Text-to-911 goes live with all four major US carriers on May 15th


It has been a couple years in the making, but beginning May 15th, AT&T, Sprint, T-Mobile, and Verizon will all begin supporting text-to-911 emergency messages.

The caveat is that while the carriers will be able to handle the services, not every municipality will have the capability to accept emergency text messages. For counties or districts that were developing the platform with a single carrier, however, the will now be able to receive and respond to messages from any of the carriers.

AT&T and Verizon have been testing and developing this feature for a couple years now, and it is something that the FCC has been talking about since 2010. While the emergency SMS initiative is making progress, the FCC is also looking into ways that instant messaging services might be able to reach 911 emergency services.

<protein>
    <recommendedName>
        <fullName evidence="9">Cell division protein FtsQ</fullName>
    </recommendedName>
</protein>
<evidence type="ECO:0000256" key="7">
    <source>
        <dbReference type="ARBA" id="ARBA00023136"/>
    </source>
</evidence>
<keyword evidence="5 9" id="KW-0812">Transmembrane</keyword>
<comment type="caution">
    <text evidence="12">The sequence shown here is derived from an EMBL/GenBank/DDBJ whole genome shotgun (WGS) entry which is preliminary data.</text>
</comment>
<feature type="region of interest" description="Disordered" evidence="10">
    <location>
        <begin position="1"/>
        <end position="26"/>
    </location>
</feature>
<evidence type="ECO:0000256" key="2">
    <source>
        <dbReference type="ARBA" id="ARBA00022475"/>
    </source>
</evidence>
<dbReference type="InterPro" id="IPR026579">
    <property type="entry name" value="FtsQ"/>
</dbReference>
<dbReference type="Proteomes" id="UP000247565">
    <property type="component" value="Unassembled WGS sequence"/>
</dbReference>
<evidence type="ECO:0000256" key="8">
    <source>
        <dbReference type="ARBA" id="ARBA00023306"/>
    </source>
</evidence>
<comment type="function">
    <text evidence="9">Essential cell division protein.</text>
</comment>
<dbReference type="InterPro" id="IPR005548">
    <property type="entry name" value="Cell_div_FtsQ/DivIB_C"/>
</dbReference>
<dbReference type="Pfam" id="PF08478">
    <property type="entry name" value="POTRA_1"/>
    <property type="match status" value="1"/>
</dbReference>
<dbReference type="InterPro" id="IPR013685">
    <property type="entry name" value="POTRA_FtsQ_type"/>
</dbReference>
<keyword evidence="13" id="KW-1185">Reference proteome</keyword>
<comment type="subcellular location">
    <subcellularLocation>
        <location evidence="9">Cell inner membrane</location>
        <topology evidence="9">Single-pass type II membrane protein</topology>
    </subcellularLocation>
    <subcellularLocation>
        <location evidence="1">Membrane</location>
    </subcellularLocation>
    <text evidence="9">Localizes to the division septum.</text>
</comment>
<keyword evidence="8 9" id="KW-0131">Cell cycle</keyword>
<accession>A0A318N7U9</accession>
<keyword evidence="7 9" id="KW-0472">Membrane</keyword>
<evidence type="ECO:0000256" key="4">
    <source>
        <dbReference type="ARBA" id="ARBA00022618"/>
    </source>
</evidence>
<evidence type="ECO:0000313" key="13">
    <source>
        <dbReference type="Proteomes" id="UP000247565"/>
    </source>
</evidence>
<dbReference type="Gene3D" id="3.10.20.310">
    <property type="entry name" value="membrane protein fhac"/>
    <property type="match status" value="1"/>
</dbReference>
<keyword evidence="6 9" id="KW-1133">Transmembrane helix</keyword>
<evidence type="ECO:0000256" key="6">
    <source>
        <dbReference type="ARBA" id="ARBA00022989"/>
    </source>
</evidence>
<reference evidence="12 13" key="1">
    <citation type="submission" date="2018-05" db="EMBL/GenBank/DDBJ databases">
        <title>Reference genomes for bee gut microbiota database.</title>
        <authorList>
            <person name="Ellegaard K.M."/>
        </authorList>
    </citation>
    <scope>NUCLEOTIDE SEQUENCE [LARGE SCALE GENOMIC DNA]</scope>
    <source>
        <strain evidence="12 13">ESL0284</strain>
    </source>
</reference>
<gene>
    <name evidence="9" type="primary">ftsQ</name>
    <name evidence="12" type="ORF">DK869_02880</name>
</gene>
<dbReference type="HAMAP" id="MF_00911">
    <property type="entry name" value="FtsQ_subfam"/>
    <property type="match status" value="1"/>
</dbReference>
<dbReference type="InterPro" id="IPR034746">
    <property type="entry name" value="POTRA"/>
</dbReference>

Text-to-911 is going to prove ideal for situations where it is dangerous to talk. While the “big four” are on board with this service now, other carriers should begin joining the fray, though no time line was given. A spokesman for TCS, a company that sells text management software to emergency call centers, said that recently a 10-year-old successfully texted for help. This gives a nod to the younger generation that may actually be better equipped to text information in versus calling.

While the carriers are getting on board with this, the FCC stresses that text-to-911 should be thought of as a last resort. Hearing or speech impaired should continue to use TTY if possible. The emergency call centers are under local and state authority, not the FCC, so while the carriers and FCC have a framework in place, it will take some time for emergency assets to update their procedures.

Below the source link we linked the FCC’s most recent list of municipalities that have already been working with at least one carrier on text-to-911. On May 15th, the emergency calls centers will be carrier agnostic for the service. In the event someone were to text 911 where it is not deployed, that person should receive an automatic “bounce-back” message indicating text-to-911 is not available and to call instead.

source: CNET

reference: FCC list of current Text-to-911 deployments (PDF)

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